Just as The Wild Shore – the first part of a loosely connected triptych, each of which can be easily read as a standalone – The Gold Coast is a book about characters & communities. It made me tear up once, and the central story hinges on the dynamics between a father and a son, and between that father and his cooperate boss.
The California trilogy might be KSR’s most autobiographical work – at least the setting is, as he moved to Orange County when he was 2. Stan was 34 when he wrote it, and it is very much a book about saying goodbye to late adolescence – the extended period of drugs, booze and parties, being twentysomething before settling down.
I’m not sure how much of an epicure KSR is or was, but Jim McPherson, the main character, is an idealist – something he shares with his inventor. McPherson teaches languages for a living, and KSR taught freshman composition. McPherson is also a struggling writer, writing poetry and history, trying to come to grips with postmodernism, something I’m sure Robinson had to do as well under the auspices of his PhD mentor Frederic Jameson – a giant of pomo literary criticism.
In an excellent 2012 interview in the LA Review of Books, Robinson confirmed the partly autobiographical nature of The Gold Coast, implies his father was a military engineer too, and even goes as far to call it “the story of that time and place, Orange County in the 1970s, in a way I don’t think any other novel has.”
The Gold Coast was nominated for the Campbell, Locus, and BSFA. Set in 2027 in Southern California, “where greed and the population had run rampant” it could be considered Robinson’s version of a dystopian cyberpunkish novel – with caveats obviously. More on all that after the jump.
What surprised me most was how The Gold Coast actually didn’t feel like a techno dystopia at all, but something much more akin to reality. Endless buildings and motorways and development devastating the environment aren’t science fiction at all. The other science fictional elements are subdued too: there’s self-driving cars on magnetic tracks, synthetic drugs that are taken via drops in the eyes, video screens in bedrooms and military industry people working on drones & lasers. That’s about it. None of it takes center stage, and most of the dystopia is off stage: 40 wars in other countries, mass starvation across much of the globe. Rampant industrialism has transformed Orange County, but the main characters live ordinary lives – the youth parties, the old go to work and pay the bills. 2027 feels very much like 2021, except that Robinson didn’t envision the internet or smartphones, and he misjudged the secularization pace.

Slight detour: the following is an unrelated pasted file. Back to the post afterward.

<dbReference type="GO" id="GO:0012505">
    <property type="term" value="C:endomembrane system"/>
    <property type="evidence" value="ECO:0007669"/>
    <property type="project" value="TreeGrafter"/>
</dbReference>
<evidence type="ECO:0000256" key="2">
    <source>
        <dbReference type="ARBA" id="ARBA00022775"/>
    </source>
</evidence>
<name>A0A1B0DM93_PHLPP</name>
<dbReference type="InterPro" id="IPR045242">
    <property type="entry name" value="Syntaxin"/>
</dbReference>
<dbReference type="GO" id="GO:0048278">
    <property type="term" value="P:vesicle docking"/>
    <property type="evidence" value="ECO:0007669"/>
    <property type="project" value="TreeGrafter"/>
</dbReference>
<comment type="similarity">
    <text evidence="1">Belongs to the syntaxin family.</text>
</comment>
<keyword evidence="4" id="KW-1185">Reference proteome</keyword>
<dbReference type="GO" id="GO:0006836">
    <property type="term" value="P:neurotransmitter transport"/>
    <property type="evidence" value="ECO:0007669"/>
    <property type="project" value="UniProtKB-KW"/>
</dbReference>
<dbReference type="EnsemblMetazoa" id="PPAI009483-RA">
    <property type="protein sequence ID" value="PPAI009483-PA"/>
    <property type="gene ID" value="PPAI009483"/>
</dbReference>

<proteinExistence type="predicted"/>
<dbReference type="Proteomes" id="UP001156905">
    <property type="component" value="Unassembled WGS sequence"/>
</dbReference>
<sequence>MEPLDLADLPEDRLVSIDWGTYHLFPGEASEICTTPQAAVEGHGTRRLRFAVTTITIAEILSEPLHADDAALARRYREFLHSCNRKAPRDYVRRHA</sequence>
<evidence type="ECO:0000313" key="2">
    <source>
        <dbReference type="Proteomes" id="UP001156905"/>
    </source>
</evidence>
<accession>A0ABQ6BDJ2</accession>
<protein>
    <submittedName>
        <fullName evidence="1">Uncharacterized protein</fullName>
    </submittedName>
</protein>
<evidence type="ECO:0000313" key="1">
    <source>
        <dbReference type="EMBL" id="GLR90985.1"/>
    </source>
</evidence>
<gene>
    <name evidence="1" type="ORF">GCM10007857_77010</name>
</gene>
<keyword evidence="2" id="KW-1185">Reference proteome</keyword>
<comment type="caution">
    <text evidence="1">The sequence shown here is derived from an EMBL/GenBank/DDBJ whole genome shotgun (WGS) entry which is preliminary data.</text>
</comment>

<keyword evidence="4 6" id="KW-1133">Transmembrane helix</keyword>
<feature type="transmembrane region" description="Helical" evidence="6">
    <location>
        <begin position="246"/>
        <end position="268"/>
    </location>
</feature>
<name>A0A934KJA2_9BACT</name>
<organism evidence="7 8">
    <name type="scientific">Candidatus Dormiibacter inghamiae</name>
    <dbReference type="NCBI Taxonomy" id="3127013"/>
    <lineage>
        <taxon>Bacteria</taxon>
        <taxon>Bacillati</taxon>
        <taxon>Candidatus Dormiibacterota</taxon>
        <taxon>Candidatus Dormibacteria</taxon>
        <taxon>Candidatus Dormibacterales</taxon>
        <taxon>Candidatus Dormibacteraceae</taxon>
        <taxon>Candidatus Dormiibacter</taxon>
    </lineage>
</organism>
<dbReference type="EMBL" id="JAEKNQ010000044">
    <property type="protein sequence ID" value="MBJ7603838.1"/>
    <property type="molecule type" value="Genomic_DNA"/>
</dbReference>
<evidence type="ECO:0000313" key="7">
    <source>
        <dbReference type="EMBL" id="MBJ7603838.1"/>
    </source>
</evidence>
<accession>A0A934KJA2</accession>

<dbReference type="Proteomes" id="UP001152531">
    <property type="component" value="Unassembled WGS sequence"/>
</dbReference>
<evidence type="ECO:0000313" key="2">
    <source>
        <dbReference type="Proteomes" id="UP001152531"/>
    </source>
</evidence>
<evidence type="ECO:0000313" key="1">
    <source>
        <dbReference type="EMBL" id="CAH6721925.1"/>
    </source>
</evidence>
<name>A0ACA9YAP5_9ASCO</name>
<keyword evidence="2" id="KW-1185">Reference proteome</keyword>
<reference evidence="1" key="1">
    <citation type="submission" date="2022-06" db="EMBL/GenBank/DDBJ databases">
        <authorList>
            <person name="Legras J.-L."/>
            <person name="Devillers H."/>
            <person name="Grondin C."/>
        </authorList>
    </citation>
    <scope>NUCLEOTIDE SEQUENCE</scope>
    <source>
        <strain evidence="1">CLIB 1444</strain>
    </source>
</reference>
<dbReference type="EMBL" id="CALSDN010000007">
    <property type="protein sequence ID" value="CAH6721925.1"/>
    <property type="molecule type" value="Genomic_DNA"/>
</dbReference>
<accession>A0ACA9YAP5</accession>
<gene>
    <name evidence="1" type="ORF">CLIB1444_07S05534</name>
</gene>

As such, this book has aged very well for a near future work of fiction. That’s the result of two things: Robinson understands humans and human feelings, and Robinson understands society & the military industrial complex. Because of that The Gold Coast is firmly rooted in reality, not in some outré fantasy of a future. In the same LA Review interview Robinson says that he “could see at the time that it was the most likely of the three futures in my plan to occur — that really it was my version of a realist domestic novel — and that was depressing.”
I also need to talk a bit about Carter Scholz’s 2002 novel Radiance. That’s one of my favorite books, a singular work of art written by a friend of Robinson. It now appears to me that Scholz has read The Gold Coast, and decided to take one of its important themes – the bureaucratic and at times corrupt machinations dealing with the development of military weapons – and deepen that, writing perhaps the most important book in military scifi, if you allow me stretching the term. My review of Radiance is here, and if you enjoyed this particular part of The Gold Coast, I urge you to do yourself a favor and check it out.
So just as Radiance was a book about cooperate & military bureaucracy, The Gold Coast is too. It is a lens particularly suited to look into the pernicious side-effects of consumerist capitalism, and Robinson clearly offers critique. Not to preach – this book is never preachy – but to start a conversation. Robinson considers science fiction as one of the possible ways to “talk about these things”, as he explains in a 2000 interview with Stephen Potts, because, as he says, we can’t keep trying “to pretend that physical reality doesn’t matter”, and ignoring our unsustainable behavioral patterns that clash with “environmental reality”. Seen in that light The Gold Coast‘s setting is maybe the most symbolic one possible for a book that chimes in on the effects of greed – the ultimate West.